Better performance in electronics

Innovation project: Intelligent copper bonding

In mechanical engineering and automotive engineering, current and voltage are controlled and switched by power semiconductor modules. The electrical connections between individual electrodes in these modules are called bonds. These consist of aluminum wires that are applied to the electrodes by special bonding machines using an ultrasonic friction welding process. Due to growing markets in renewable energies and electric vehicle use, the performance, reliability and efficiency of power modules must be improved. This is not possible with the bonds used so far, due to the limited physical properties of aluminum – including its conductivity, strength and durability. This means that aluminum bonds must be replaced with copper bonds, which have significantly better properties. However, the copper bonding process is more sensitive to external influences on production and material fluctuations, which can compromise the quality of the bonds and lead to higher reject rates. As a result, copper bonds currently cannot be produced with the required degree of reliability.

The aim of the research project is to develop self-optimizing processes that allow the production of reliable copper bonds under variable manufacturing conditions. It is hoped that bonders will become capable of automatically adapting to changing conditions.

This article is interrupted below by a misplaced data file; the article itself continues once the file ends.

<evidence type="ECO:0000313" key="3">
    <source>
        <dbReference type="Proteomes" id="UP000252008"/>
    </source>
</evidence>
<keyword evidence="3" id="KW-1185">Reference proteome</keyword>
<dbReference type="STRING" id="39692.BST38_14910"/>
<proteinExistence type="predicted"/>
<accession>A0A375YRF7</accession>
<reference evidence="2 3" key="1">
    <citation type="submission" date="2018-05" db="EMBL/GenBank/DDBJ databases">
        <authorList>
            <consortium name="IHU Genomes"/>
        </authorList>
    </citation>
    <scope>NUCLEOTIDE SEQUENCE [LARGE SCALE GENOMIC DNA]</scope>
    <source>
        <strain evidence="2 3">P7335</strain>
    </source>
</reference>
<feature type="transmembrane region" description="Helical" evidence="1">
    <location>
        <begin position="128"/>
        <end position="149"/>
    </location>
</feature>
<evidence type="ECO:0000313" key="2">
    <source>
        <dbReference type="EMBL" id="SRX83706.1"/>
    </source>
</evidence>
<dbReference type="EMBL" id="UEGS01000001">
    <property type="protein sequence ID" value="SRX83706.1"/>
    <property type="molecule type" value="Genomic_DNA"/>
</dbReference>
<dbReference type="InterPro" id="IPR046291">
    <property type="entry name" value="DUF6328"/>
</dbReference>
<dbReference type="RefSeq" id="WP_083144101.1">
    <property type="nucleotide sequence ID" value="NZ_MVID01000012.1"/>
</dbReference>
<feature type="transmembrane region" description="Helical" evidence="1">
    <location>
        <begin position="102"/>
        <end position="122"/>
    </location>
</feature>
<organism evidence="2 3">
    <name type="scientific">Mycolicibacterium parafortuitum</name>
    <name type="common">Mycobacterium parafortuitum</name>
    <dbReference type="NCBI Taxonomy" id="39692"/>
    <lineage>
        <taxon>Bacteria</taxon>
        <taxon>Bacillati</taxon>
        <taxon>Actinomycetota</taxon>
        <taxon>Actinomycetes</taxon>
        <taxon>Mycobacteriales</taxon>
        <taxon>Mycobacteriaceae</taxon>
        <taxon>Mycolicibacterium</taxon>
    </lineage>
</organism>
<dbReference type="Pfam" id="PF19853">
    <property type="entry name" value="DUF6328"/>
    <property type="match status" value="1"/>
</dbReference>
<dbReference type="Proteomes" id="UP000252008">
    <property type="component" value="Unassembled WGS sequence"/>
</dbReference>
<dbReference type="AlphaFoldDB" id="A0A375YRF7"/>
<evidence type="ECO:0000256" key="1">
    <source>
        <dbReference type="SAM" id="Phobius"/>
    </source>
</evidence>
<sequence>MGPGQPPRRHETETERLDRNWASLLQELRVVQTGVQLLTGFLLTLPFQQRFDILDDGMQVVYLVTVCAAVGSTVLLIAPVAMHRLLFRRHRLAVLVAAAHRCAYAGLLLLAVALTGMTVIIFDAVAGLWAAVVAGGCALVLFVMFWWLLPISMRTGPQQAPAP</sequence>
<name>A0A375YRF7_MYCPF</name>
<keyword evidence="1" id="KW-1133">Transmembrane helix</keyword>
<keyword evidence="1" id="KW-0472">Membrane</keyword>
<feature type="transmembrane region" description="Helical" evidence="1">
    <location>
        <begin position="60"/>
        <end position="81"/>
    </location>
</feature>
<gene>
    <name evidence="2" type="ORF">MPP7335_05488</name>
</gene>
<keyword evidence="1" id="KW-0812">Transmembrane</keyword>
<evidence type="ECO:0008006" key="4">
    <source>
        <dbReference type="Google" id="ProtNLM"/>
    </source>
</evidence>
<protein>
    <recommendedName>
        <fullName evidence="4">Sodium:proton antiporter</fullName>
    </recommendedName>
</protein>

To that end, external variables – such as temperature and material – are analyzed together with process parameters – such as power and duration – and their impact on the quality of the copper bonds. This is used to define an ideal bonding process. The next step is to develop condition monitoring and self-optimizing control systems for the bonder, allowing external influences to be analyzed and process parameters to be autonomously adapted. This involves drawing on the results of cross-sectional projects in self-optimization and systems engineering. Condition monitoring and self-optimization are validated by means of a prototype, optimized as necessary and then integrated into the bonder.

The results allow copper bonds to be produced at a reliably high quality, making power semiconductor modules more powerful, efficient, compact and durable. The maximum module current is predicted to increase by approximately 50%, for example. Semiconductor manufacturers expect that copper will be used for most bonds in the near future. The market volume is estimated at around EUR 10 billion per year. The results can be transferred to other production processes, such as those in mechanical engineering, automotive and medical technology.

Project duration
01 January 2013 - 31 December 2015